A Los Angeles-based lawyer who gained notoriety by reclaiming Jewish-owned art looted by the Nazis has filed a lawsuit in New York against the FBI seeking information on the warrant that led to its seizure of Anthony Weiner's computer in the Hillary Clinton email case
E. Randol Schoenberg, a former president of the Los Angeles Museum of the Holocaust, told the Jewish Journal that his interest was drawn by a New York Times story on the FBI's warrant that was announced in the waning days of the election.
“I thought, ‘What does that mean?’” Schoenberg, 50, told the Jewish Journal. “Normally you have to show probable cause. That’s what it says in the Fourth Amendment.”
Schoenberg didn't see the search warrant mentioned in the media after that Times story. He decided to file a Freedom of Information Request on Nov. 9 for information on the warrant. The FBI acknowledged his request two days later.
Federal law gives government agencies 20 days to respond to such requests.
After not receiving any more information, Schoenberg contacted a lawyer based in Manhattan who specializes in FOIA requests and filed his suit.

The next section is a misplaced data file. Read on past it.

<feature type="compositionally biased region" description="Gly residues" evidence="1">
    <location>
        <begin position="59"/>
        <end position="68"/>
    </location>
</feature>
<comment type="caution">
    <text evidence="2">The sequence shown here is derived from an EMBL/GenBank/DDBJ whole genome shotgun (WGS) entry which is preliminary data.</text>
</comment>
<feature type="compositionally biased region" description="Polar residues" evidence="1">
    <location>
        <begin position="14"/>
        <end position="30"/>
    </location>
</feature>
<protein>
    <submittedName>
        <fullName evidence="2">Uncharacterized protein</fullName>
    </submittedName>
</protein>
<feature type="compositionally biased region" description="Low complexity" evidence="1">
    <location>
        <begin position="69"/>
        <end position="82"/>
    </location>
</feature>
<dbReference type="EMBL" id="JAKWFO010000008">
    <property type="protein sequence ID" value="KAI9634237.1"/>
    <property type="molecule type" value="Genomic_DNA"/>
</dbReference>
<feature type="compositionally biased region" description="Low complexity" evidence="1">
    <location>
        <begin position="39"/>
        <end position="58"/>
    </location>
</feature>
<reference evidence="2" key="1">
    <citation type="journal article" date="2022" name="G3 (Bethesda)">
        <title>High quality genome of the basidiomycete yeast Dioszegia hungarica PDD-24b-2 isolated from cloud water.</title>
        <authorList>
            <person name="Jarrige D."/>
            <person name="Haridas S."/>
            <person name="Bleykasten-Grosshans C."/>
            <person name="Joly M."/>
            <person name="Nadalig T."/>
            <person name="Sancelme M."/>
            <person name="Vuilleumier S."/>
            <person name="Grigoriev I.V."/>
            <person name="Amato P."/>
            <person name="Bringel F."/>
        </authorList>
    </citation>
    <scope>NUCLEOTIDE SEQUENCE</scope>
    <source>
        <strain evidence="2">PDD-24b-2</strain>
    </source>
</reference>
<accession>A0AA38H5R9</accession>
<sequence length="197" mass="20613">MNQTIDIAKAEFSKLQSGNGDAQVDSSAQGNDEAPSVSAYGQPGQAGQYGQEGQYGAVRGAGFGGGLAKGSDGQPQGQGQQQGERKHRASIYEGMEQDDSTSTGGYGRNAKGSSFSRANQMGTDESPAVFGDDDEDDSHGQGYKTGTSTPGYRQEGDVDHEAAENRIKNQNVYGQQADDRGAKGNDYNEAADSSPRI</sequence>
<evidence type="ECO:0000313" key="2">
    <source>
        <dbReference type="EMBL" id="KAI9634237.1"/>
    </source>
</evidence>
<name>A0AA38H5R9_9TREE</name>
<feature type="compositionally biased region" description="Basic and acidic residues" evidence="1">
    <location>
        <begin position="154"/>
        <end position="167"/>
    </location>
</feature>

“Countless American citizens, including Secretary Clinton, believe that [FBI Director James] Comey’s announcement and the re-opening of the investigation might have single-handedly swayed the election,” Schoenberg alleges in the suit.
You can click here to download a copy of the complaint.
Schoenberg suspects that someone in the Manhattan orbit of then-candidate Donald Trump may have provided a false lead to the FBI, he told the Jewish Journal, naming New Jersey Gov. Chris Christie and former New York City Mayor Rudy Giuliani as potential sources for the FBI's investigation.
“This is potentially very serious, something that if traced back to Donald Trump might even lead to impeachment,” he wrote in an op-ed for the Journal.